Ford, GM, and Stellantis, also known as the Detroit Big Three, announced today a joint goal for electric vehicles to achieve 40% to 50% of their sales in the US by 2030.
Who is going to buy the other 50% of their cars?
Over the last year, Ford, GM, and Stellantis (mainly Chrysler, Dodge, Ram, and Jeep in the US) each independently announced plans to accelerate the electrification of their respective vehicle portfolio.
GM says that it “aspires” to be fully electric by 2035.
Ford recently announced a goal for 40% of its sales to be all-electric vehicles by 2030.
Last month, Stellantis said that it aims for “over 40 percent of sales in the United States to be low emission vehicle (LEV) by 2030.“
Today, the Big Three got together to release a joint statement about their joint goal to “achieve sales of 40-50% of annual U.S. volumes of electric vehicles (battery electric, fuel cell, and plug-in hybrid vehicles) by 2030“:
“Today, Ford, GM and Stellantis announce their shared aspiration to achieve sales of 40-50% of annual U.S. volumes of electric vehicles (battery electric, fuel cell and plug-in hybrid vehicles) by 2030 in order to move the nation closer to a zero-emissions future consistent with Paris climate goals. Our recent product, technology, and investment announcements highlight our collective commitment to be leaders in the U.S. transition to electric vehicles. This represents a dramatic shift from the U.S. market today that can be achieved only with the timely deployment of the full suite of electrification policies committed to by the Administration in the Build Back Better Plan, including purchase incentives, a comprehensive charging network of sufficient density to support the millions of vehicles these targets represent, investments in R&D, and incentives to expand the electric vehicle manufacturing and supply chains in the United States. With the UAW at our side in transforming the workforce and partnering with us on this journey, we believe we can strengthen continued American leadership in clean transportation technology through electric vehicle innovation and manufacturing. We look forward to working with the Biden Administration, Congress and state and local governments to enact policies that will enable these ambitious objectives.”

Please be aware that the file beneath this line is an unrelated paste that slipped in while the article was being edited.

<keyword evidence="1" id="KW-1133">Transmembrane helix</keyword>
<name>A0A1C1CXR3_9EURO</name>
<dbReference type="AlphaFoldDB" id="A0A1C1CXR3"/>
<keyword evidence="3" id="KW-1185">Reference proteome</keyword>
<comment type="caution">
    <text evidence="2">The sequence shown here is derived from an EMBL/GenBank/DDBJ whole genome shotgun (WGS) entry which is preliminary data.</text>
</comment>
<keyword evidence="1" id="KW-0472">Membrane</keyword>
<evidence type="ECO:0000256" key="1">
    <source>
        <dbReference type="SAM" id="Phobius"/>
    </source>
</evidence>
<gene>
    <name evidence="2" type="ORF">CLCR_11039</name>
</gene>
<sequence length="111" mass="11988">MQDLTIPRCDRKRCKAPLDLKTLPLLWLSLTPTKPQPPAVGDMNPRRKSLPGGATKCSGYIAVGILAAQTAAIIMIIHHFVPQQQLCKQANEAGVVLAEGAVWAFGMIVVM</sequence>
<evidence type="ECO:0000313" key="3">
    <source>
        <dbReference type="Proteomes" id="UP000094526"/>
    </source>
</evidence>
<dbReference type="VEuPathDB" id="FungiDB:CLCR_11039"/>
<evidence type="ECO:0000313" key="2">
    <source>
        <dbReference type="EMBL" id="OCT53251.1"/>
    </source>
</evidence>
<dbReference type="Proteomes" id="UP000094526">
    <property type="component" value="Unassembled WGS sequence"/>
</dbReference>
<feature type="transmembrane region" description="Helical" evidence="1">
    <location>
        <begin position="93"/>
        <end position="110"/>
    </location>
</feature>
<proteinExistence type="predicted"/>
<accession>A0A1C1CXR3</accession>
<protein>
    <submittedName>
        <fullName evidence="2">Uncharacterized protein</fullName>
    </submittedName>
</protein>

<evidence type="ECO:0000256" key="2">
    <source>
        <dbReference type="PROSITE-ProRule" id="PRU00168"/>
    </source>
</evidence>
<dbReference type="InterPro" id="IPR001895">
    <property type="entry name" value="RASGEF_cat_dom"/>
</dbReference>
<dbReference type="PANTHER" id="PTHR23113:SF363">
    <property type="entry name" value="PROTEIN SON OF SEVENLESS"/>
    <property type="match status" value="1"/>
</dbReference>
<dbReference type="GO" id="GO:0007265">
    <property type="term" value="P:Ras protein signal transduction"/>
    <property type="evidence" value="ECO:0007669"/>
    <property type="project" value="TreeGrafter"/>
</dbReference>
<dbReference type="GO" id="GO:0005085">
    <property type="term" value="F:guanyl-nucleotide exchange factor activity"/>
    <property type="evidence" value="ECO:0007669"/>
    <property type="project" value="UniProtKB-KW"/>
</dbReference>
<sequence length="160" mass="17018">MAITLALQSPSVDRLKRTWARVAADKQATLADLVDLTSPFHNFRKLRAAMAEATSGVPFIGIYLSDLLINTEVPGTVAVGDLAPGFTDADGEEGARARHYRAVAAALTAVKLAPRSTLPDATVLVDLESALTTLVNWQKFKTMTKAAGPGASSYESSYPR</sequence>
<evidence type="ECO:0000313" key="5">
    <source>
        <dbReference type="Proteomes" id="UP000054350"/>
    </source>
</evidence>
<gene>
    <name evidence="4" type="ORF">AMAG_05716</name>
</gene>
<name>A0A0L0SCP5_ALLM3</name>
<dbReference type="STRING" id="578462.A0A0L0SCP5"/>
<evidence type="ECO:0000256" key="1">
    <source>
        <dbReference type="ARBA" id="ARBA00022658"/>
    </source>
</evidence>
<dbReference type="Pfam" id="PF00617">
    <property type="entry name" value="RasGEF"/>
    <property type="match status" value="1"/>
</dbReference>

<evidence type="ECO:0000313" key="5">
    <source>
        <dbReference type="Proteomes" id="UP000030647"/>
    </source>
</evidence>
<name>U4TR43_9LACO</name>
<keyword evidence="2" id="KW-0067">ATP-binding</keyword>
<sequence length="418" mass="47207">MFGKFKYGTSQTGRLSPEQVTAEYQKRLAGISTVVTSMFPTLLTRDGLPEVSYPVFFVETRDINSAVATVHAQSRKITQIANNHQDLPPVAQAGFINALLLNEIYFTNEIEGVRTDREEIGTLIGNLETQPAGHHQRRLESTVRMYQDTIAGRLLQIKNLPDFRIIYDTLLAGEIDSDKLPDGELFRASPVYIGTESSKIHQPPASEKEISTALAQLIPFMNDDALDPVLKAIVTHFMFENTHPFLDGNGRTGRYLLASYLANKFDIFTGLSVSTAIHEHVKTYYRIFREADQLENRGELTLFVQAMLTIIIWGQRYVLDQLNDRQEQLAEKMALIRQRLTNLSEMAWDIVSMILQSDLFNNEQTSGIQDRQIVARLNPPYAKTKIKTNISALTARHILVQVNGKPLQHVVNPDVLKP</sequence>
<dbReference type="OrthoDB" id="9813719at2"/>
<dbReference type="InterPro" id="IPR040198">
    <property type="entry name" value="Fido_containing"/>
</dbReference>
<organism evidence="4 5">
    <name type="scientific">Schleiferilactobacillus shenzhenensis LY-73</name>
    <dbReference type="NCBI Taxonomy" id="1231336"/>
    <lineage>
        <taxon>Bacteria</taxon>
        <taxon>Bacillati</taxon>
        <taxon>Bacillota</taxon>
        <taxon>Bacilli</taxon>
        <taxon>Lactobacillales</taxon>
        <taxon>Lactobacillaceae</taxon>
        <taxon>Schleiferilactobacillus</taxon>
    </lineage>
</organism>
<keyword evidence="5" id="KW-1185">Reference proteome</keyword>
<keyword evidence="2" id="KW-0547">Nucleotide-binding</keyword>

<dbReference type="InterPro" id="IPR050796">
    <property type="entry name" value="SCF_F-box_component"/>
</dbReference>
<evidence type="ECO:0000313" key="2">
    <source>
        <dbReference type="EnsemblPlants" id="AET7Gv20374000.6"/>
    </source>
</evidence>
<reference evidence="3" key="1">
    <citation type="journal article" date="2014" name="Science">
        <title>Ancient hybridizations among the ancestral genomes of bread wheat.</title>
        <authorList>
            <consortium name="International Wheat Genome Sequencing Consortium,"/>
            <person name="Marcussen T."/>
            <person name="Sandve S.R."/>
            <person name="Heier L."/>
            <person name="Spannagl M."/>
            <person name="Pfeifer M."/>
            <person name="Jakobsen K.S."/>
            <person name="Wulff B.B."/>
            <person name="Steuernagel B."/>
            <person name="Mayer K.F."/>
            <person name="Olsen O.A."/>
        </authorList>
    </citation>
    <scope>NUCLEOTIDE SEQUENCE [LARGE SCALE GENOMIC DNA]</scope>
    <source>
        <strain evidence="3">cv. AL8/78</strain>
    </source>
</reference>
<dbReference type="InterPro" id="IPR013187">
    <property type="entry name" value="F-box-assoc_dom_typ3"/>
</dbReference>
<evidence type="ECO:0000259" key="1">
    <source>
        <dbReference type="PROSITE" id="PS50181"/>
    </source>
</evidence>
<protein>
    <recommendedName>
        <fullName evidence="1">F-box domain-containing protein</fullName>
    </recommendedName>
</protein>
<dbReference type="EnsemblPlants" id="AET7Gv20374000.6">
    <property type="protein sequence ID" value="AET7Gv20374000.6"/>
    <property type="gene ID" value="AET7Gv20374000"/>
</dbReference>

The statement comes just as President Biden is expected to make an announcement about electric vehicles today:
The Biden administration already pushed for a $15 billion investment in electric vehicle infrastructure and transit as part of the infrastructure bill currently being pushed through the legislative process.
But the federal government is also expected to reform its EV incentive program, which currently gives up to $7,500 in tax credit at the purchase of some electric vehicles.
Strangely, the biggest US electric vehicle manufacturer, Tesla, was not invited. Perhaps 50% at the end of the decade doesn’t seem as exciting with Tesla just sitting at 100% the whole time. Also, previously Biden’s EV events have been closely tied to unions and Tesla has been quite anti-union.
While these types of commitments from automakers are better than nothing, most of them are starting to look opportunistic and uninspired at this point.
40-50% sales of all-electric, plug-in hybrid, and fuel cell vehicles combined is a weak goal in my opinion and frankly doesn’t meet climate goals.
I believe that there’s going to be a massive shift in consumer demand that will happen within the next four years where the vast majority of the market is going to realize that their next car will have to be all-electric.
Anything else will lose greatly in resale value as people will see the internal combustion engine as the “old” technology and battery-electric vehicles as the future.
It’s hard for these automakers to see that right now with EV sales reaching only a single-digit percentage of US sales, but as more compelling electric vehicles hit the market and become the best vehicles in their respective segments, consumer demand is going to shift fast.
While these automakers might not be ready for 100% EV sales by 2030, I think the market will be.
Also, these types of announcements feel opportunistic:
“We look forward to working with the Biden Administration, Congress and state and local governments to enact policies that will enable these ambitious objectives.”
GM wasn’t talking like that when Trump was in power and they were siding with him to lower emission standards in US vehicles.
It’s not like that was a long time ago. They only dropped out of Trump’s lawsuit against California’s CARB back in November when he lost the elections.
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